I love buying local.

Back when I lived in suburban Pennsylvania, I frequented our local non-chain grocery store on a weekly basis. The family that runs the store would often come out and greet me personally. There’s a charm and a friendliness to small businesses that you can’t often get at your local mega-store.

That’s part of the reason why I’m a big fan of local businesses. Buying local offers a chance to support the people around whom you immediately live—you can see your dollars at work, and build community through economic power—whether you’re buying groceries, food at restaurants, or clothing. The Institute for Local Self-Reliance outlines many reasons to support locally owned businesses, including environmental sustainability, more efficient use of public services, ensuring a healthy and fairer sense of competition and innovation, product diversity, and stronger social relationships.

But just the same, it’s easy to romanticize local businesses.

I’ve done it myself: I overlook some of the shortcomings of local businesses, and demonize big, national brands. But this way of thinking is misguided. It’s not that local sellers are always good and that big businesses are always bad—although it can be that way, sometimes big brands are a necessity. And we owe it to ourselves to assess whether our local store is hitting the mark.

You know that buying local can offer numerous benefits (listed above) for individuals and for communities. But here are 3 of the ways that “local” brands sometimes fall short:

1. Diversity & Inclusivity

Local businesses are rooted in particular communities and cultures, and they may not support diversity or tolerance, such as the Oklahoma restaurant (among others) that won’t serve gay people.

Are you educated on the practices and values of your local business? Do they support diversity in their employees and clients?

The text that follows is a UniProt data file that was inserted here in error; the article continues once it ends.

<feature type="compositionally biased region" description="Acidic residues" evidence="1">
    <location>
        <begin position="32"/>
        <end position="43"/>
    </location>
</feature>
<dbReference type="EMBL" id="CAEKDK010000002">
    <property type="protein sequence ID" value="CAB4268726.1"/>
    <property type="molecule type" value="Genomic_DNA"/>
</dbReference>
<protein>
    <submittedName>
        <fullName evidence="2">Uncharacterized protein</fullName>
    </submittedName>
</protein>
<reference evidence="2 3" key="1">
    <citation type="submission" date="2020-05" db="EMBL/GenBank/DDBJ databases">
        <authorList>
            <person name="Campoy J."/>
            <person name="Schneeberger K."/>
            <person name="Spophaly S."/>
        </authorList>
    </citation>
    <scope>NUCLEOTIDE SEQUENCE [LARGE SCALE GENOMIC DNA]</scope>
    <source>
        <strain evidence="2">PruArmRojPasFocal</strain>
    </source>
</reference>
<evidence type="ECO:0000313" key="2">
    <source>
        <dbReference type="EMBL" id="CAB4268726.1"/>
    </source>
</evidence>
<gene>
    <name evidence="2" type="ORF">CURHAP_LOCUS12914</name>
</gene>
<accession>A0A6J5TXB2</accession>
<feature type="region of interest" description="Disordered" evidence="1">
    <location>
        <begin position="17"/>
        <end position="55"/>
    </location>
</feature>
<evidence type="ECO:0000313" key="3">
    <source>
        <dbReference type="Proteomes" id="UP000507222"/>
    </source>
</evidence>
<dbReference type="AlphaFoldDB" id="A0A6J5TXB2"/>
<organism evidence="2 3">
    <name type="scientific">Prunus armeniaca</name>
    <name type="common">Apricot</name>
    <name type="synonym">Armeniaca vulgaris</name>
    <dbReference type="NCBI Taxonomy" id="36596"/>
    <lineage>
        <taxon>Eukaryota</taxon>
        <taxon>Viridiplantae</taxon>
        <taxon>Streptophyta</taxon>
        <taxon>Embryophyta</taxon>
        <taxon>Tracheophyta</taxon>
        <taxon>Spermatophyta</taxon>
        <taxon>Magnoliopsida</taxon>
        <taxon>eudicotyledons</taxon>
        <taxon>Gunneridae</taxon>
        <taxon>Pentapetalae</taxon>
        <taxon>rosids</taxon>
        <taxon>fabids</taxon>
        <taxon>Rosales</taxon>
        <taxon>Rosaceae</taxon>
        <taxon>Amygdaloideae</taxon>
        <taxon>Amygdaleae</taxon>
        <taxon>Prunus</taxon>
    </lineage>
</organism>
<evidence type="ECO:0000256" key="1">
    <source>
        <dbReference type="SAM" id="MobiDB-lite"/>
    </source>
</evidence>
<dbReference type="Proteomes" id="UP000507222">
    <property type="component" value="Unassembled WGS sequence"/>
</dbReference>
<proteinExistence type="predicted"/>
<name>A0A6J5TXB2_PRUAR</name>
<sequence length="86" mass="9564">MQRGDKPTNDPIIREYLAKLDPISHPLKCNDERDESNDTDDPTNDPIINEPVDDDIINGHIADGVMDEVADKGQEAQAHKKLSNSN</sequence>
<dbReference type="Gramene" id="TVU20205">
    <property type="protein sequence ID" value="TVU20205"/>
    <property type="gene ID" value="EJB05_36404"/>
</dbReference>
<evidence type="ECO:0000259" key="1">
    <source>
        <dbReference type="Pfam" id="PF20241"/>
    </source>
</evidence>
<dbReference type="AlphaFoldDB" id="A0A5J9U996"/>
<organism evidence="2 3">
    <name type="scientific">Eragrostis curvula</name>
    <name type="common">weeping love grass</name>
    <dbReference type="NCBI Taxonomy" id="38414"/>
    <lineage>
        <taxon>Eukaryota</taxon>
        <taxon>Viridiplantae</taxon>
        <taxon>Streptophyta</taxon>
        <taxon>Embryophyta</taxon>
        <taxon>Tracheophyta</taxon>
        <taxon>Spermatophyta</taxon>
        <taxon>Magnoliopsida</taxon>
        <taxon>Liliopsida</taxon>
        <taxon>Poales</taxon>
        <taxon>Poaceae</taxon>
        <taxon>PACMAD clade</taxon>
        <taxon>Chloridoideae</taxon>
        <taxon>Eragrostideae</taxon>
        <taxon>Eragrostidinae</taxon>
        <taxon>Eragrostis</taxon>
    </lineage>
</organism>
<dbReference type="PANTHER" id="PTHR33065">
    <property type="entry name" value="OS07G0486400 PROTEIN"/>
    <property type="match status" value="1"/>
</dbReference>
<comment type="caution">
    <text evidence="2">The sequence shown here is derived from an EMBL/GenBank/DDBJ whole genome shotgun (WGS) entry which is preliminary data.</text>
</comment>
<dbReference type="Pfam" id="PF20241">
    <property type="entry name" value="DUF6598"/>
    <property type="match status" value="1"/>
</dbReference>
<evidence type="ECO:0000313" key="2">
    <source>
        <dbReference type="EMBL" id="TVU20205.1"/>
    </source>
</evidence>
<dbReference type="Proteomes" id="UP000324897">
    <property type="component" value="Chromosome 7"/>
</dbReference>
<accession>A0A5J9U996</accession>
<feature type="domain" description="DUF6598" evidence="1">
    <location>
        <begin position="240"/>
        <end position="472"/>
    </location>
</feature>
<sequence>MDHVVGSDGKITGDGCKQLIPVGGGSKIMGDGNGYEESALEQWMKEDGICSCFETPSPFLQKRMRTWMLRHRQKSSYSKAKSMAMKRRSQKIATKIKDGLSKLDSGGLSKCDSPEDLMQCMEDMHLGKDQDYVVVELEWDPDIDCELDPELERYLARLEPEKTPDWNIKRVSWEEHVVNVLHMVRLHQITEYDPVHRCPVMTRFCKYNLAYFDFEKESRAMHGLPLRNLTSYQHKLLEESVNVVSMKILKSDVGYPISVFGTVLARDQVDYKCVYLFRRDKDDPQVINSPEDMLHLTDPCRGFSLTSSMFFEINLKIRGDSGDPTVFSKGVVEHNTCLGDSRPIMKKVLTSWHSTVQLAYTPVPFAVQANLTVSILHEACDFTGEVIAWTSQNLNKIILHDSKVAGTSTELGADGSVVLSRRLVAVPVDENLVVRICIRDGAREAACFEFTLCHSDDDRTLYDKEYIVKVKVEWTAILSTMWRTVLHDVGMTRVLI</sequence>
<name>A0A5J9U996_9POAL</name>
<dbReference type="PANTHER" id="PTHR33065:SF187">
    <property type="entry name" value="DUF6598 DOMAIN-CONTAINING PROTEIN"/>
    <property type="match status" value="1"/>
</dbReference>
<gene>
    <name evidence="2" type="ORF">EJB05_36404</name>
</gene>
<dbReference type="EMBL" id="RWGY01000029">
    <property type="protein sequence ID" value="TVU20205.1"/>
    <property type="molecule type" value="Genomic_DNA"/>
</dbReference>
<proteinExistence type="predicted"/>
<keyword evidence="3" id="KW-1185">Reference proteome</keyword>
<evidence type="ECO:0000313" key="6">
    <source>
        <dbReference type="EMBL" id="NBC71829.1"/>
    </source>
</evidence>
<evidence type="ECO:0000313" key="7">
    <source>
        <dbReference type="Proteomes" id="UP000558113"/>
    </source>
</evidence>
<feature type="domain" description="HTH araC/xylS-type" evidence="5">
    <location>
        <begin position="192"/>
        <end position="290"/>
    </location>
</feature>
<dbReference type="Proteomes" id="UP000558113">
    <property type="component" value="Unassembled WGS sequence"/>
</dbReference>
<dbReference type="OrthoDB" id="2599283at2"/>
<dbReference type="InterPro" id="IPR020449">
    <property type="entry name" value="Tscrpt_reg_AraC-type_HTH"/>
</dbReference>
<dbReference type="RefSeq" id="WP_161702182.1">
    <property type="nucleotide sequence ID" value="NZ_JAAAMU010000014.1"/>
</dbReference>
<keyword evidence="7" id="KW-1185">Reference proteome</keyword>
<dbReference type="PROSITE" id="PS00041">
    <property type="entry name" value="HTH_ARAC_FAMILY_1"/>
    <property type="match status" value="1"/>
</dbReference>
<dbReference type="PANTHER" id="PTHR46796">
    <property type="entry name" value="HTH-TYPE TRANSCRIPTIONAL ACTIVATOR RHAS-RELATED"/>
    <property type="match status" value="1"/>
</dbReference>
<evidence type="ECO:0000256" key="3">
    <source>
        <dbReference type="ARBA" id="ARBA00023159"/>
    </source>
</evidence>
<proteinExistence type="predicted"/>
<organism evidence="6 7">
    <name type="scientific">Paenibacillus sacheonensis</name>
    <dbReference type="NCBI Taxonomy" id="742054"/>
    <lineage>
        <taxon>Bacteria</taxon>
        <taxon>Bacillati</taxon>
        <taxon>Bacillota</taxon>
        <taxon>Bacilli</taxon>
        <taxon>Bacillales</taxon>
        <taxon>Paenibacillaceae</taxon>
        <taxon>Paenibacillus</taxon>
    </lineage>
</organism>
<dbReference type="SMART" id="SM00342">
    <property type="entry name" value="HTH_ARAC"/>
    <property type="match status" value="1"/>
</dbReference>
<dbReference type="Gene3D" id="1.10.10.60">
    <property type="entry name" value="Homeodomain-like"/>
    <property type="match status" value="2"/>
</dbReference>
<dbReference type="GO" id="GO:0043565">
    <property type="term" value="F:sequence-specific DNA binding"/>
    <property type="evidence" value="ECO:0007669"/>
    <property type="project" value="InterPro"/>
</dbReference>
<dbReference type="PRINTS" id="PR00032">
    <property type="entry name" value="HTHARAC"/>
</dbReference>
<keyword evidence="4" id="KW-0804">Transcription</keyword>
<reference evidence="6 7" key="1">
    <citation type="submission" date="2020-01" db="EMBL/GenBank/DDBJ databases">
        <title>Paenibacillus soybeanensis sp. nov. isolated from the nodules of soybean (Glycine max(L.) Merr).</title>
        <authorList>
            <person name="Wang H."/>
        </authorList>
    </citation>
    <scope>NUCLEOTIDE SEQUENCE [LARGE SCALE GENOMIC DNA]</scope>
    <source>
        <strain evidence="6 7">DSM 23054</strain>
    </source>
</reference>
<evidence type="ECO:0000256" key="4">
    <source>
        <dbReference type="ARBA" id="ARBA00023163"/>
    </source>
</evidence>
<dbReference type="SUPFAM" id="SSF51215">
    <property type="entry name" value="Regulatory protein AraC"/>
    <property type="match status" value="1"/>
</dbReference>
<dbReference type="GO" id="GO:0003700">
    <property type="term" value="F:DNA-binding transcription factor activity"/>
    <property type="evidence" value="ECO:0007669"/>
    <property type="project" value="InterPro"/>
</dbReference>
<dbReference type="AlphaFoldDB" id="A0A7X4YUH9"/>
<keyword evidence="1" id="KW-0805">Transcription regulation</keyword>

2. Workers’ Rights

While family-owned businesses may not face the type of publicity and criticism that corporations face in addressing workers’ rights, that does not mean that they are treating their employees fairly. Employees in small businesses might not have the support or platform to communicate the injustices or unfairness that they’ve experienced.

Some people romanticize local business without understanding or offering clear benefits and solutions. Of course small town charm is appealing, but is it a fair representation, or is it manufactured to satisfy a privileged consumer base? Is it romanticizing and stereotyping certain classes and groups of people, like farmers?

Scale and size can put larger organizations under public scrutiny, and that can lead to greater accountability.

3. Cost & Accessibility

Buying “local” can often be a product of privilege—being a “local” customer or owning a “local” non-chain store may not be possible for countless people for whom “local” is an unnecessary burden. For example, low income communities and marginalized populations would not necessarily benefit from keeping their businesses local at any cost. Sometimes pricing (and resources) can be far better at a big store, and local stores can’t compete.

Choosing to buy local is a personal decision—and there can be tremendous benefits or difficulties, depending on your situation. But it’s worth looking at both sides of the coin to make sure you’re as knowledgeable as you can be about your local stores.

Neerali Patel is a graduate student of sociology at the George Washington University. She became committed to studying socioeconomic inequality and stratification after a volunteer teaching experience in the slum communities of Ahmedabad, India. You can find her thoughts on inequality, interviews with thought leaders, and some of her poetry on her website.